During the iterations of the curriculum on our campuses, we found that challenges for the BASIL CURE fell into three main categories: technical problems, instructor challenges, and student difficulties. They ranged from short-term minimal issues to long-term impacts. Technical problems included lack of access to equipment, despite the fact that the BASIL modules were devised to employ commonly-available laboratory equipment. Sometimes there was a bottleneck, for example, if only a single spectrophotometer was available. However, flexibility is increased because protein activity assays can be carried out qualitatively if no spectrophotometer is at hand. Many faculty members found that software installation or use (especially with PyRx) was frustrating, especially if institutional IT support was not available.

Some instructors found that the time required to learn a new curriculum was a barrier to implementation. We appreciate that there is a learning curve associated with some of the computational software, and accordingly we have included video tutorials for the computational modules. On some campuses, the lack of Teaching Assistant support or other laboratory preparation personnel increased the time commitment by the faculty member.

The learning curve and technical issues discussed above hold true for the students as well as the instructors. BASIL instructors reported that these challenges can lead to frustration for some students. Some of the students were simply not interested in the challenge of a CURE, preferring a cookbook style lab simply to fulfill a graduation requirement. Others were frustrated by the lack of success at intermediate points during the academic term. In the wet lab portion of the BASIL curriculum, students frequently need to troubleshoot problems with expression levels and protein purification. Several students were challenged by the more advanced computational activities and the different perspective required for bioinformatics work, where they need to think in terms of "possible answers" to the question being asked, rather than a "right answer". Finally, the nature of the BASIL curriculum was problematic for some students, as it did not line up neatly with the co-requisite biochemistry lecture course. Nonetheless, we believe that the frustrations encountered and, oftentimes overcome, provide a framework that may assist in the development of characteristics of a scientist such as resilience and persistence.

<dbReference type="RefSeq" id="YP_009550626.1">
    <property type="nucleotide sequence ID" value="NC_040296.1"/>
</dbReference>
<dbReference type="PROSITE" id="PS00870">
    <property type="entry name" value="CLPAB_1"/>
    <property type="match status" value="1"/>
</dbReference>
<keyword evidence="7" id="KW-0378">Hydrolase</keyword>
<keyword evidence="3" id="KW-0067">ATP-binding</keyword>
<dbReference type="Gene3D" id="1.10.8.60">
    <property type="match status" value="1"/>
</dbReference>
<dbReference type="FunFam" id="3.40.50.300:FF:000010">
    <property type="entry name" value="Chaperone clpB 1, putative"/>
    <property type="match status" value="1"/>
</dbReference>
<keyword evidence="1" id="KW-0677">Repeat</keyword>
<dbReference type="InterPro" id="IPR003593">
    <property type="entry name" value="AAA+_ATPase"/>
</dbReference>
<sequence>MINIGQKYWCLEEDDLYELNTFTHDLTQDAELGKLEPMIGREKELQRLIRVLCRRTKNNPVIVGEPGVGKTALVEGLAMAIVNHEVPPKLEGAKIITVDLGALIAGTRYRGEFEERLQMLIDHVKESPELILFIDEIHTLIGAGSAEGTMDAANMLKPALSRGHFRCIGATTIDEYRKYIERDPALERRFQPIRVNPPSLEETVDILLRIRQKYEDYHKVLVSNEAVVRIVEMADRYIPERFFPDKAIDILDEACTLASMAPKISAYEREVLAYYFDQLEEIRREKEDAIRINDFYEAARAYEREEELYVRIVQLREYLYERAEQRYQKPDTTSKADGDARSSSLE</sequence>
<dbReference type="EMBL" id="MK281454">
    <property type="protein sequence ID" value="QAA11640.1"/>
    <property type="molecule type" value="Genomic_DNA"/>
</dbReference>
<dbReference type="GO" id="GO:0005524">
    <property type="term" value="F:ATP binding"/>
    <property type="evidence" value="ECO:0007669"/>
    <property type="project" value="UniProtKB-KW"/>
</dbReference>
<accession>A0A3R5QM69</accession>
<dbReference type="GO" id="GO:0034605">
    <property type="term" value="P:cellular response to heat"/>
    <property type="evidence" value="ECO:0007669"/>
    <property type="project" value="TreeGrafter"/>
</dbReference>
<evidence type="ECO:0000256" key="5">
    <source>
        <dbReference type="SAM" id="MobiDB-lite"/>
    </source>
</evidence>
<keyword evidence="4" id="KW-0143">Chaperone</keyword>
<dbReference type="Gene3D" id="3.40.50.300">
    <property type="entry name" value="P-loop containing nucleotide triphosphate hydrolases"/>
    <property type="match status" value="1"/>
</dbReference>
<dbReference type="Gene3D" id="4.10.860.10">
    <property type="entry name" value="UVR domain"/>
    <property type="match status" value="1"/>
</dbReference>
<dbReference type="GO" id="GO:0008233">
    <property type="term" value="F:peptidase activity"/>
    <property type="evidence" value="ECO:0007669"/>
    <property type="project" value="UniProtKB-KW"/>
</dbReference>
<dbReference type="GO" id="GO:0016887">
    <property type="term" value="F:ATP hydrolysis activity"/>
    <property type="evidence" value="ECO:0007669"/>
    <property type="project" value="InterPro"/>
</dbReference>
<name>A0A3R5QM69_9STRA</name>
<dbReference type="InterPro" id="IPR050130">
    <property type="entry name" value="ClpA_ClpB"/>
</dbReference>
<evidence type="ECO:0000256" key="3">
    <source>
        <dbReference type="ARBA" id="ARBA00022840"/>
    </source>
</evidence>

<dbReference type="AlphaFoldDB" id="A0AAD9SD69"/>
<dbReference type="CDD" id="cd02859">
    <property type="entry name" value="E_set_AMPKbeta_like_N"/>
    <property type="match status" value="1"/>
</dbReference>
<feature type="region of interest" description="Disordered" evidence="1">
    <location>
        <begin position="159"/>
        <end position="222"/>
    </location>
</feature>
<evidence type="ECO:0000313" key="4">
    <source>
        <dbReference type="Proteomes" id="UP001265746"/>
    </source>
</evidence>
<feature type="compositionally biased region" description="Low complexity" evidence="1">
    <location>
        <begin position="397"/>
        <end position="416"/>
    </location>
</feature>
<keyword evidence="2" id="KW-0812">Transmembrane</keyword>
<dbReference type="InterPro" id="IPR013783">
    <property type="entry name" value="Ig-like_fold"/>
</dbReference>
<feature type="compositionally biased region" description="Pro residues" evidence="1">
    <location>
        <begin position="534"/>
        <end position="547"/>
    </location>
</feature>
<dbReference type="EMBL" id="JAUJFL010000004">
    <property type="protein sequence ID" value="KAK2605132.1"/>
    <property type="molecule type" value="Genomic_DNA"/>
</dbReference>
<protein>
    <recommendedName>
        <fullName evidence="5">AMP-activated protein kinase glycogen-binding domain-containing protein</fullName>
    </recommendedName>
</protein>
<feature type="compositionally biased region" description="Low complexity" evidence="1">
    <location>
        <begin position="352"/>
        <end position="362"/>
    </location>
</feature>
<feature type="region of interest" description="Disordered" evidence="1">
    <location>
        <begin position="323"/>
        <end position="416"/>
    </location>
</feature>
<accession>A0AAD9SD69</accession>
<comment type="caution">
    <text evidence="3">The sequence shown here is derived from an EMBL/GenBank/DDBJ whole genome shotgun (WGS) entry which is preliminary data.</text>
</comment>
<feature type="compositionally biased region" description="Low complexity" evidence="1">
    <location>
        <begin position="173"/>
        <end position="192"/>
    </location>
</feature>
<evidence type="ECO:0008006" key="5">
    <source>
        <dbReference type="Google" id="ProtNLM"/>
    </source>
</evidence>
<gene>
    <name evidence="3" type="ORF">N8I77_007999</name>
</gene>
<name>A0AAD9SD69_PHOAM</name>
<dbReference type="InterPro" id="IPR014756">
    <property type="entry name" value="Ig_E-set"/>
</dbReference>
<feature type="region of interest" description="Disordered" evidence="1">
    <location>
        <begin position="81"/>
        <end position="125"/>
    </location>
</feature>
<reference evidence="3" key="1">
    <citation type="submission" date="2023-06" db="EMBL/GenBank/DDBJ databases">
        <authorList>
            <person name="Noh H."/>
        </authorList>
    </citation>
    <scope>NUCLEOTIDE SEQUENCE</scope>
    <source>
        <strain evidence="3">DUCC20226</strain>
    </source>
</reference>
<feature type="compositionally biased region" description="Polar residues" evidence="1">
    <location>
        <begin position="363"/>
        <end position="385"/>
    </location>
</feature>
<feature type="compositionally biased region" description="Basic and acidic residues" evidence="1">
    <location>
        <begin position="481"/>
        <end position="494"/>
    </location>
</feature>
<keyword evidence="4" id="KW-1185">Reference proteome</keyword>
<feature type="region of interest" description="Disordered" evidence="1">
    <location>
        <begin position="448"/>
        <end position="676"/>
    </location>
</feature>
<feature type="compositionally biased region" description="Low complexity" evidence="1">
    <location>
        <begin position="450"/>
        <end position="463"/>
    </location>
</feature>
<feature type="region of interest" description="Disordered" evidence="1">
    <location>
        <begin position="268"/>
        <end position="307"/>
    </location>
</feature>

Indicators for success

Faculty adopting the curriculum at their institution and engaging with the BASIL team is one measure of success. For students, developing the ability to communicate their findings (e.g., lab notebook, poster presentation, or a research paper) is an indicator that they have gained relevant skills. Some students have even presented their work at a regional/national meetings. Success for students is also that they are learning and growing as scientists and we are in the process of developing assessments for that. BASIL has resulted in scientific publications including those on assessment and the challenges of moving to a CURE. Relevance outside of the classroom comes through the students who graduate and go on to wonderful adventures using the skills that they learned. Many have gone onto graduate programs, medical schools, and one was a Fulbright Scholar.


Initially, we applied to NSF for funding to support BASIL. After the first proposal was unsuccessful, a second and third were subsequently funded to support development of the modules and design the assessment protocol. To promote sustainability, we designed modules that relied on commonly-available equipment and identified inexpensive options early in the process. We discussed ways to use existing resources to support the CURE that did not add to costs.

We were lucky enough to get a second grant funded and are now writing our third. Sustainability will come from the passion of those involved to keep the BASIL curriculum up-to-date. We also need to consider how to distribute the leadership as the program grows and as folks retire or choose to leave the team. We have some sustainability issues to still consider, especially related to the IT logistics of the program (e.g., server maintenance).

Stakeholder Buy-In

Students: The students participate in BASIL because it is part of their required curriculum for their undergraduate biochemistry (or other) lab course. We describe the project as a novel research experience, which is often all that is needed to get students excited. However, there are some students who do not like the open inquiry design and become frustrated, especially during the computational modules. We help students navigate this frustration by discussing how even the computational modules are part of the research process and that exact answers may not be available.